A news release Tuesday from the Center for Agricultural and Rural Development at Iowa State University and Iowa State University Extension and Outreach indicated that, “After several years of modest gains and losses, the average value of an acre of Iowa farmland skyrocketed 29% in 2021. The nominal value of an acre of farmland is now higher than at any point since Iowa State University began surveying values in 1941, and is 12% higher than the previous peak in 2013; although the current value in inflation-adjusted terms is still lower than that for 2012 and 2013.”
The release noted that, [Wendong Zhang, an associate professor of economics at Iowa State’s Center for Agricultural and Rural Development] leads [the] annual Land Value Survey, which found that the average statewide value of an acre of farmland is $9,751, an increase of 29%, or $2,193, since 2020. The $9,751 per acre estimate, and 29% increase in value, represents a statewide average of low-, medium-, and high-quality farmland.”
Tuesday’s update added that, “The most frequently mentioned positive factor influencing the land market was higher commodity prices. Favorable interest rates and strong yields were the second- and third- most frequently mentioned factors. Other frequently mentioned factors included limited land supply, strong demand, COVID-related government payments, and a good farm economy.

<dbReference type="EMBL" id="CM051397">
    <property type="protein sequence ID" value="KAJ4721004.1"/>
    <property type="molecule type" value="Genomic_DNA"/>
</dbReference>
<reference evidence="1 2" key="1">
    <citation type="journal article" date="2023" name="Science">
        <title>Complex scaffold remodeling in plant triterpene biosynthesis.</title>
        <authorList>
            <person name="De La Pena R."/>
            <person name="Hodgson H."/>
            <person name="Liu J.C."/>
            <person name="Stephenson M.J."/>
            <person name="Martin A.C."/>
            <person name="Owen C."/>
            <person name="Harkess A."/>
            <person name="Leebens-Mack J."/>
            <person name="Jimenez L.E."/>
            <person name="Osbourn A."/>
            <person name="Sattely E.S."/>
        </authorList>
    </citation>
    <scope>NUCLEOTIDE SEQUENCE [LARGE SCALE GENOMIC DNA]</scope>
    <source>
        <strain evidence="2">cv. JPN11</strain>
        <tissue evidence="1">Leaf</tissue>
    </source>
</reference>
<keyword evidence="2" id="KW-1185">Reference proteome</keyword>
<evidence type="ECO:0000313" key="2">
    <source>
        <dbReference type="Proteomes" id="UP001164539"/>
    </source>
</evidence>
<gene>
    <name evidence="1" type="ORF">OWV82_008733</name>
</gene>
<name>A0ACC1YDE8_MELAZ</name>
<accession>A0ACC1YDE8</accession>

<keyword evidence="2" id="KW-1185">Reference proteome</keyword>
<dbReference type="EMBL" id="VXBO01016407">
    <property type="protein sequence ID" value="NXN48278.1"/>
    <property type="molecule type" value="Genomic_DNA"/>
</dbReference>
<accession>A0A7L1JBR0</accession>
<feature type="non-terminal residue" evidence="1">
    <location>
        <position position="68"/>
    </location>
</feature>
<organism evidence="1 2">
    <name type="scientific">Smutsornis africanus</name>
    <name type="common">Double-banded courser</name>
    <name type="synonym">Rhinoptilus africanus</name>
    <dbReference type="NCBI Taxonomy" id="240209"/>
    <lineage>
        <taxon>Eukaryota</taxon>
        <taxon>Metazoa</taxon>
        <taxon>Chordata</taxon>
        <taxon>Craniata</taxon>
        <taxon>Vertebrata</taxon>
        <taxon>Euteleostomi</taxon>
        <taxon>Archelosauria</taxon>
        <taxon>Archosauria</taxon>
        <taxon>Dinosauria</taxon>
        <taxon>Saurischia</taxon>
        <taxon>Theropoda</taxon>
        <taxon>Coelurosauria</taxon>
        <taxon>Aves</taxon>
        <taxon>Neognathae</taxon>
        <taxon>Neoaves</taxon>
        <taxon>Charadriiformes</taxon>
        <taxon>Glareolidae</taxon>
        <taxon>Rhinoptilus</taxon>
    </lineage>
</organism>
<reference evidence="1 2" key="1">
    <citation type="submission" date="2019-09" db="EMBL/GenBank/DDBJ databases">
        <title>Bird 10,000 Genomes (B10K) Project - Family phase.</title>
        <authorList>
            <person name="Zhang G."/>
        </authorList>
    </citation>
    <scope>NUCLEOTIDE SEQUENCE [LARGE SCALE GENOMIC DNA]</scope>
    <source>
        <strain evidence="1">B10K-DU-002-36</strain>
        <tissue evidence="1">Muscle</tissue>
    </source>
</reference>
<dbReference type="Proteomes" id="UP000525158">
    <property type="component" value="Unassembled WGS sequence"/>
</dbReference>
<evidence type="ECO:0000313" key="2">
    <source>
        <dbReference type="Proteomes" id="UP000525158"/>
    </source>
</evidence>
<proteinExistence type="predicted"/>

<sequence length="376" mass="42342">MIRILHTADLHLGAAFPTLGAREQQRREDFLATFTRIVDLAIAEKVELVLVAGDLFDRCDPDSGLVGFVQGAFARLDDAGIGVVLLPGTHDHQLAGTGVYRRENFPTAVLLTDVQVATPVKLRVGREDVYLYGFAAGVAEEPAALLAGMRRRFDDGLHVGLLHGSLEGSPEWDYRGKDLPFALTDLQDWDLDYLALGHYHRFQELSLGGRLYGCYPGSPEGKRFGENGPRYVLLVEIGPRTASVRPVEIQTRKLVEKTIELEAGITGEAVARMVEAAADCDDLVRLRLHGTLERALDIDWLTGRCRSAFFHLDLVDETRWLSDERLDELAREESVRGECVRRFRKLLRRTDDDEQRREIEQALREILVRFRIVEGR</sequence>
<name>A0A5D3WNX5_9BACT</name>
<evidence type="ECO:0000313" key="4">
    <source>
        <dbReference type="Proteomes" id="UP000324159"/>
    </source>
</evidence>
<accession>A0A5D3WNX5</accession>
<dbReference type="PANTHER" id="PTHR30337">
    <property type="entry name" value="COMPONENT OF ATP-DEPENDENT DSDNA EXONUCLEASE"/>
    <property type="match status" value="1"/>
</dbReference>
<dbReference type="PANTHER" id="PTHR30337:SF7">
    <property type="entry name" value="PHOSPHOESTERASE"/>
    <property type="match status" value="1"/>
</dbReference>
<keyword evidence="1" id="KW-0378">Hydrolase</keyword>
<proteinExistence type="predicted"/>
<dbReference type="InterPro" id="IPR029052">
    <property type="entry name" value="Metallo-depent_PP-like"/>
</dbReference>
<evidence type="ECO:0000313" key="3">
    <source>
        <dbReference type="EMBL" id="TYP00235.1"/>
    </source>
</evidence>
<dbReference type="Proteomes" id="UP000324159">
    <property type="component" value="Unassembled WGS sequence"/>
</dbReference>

“The most frequently mentioned negative factor affecting land values was higher input costs.”
In a more detailed overview of the Survey, Dr. Zhang pointed out that, “All 99 counties reported the highest nominal land values since 1950; and, for 20 counties, the inflation-adjusted values are also record-high—even higher than the previous peak in 2013.”
“In general, the results from the 2021 Iowa State University Land Value Survey echo results from other surveys, which all showed surging farmland market trends due to higher commodity prices and low interest rates.”
The analysis of the results also pointed out that, “The majority of farmland sales, 54%, were from estate sales, followed by retired farmers at 24%. Active farmers accounted for 9% of sales, while investors accounted for 10%.”
Keith Good is the Farm Policy News editor for the farmdoc project. He has previously worked for the USDA’s National Agricultural Statistics Service, and compiled the daily FarmPolicy.com News Summary from 2003-2015. He is a graduate of Purdue University (M.S.- Agricultural Economics), and Southern Illinois University School of Law.
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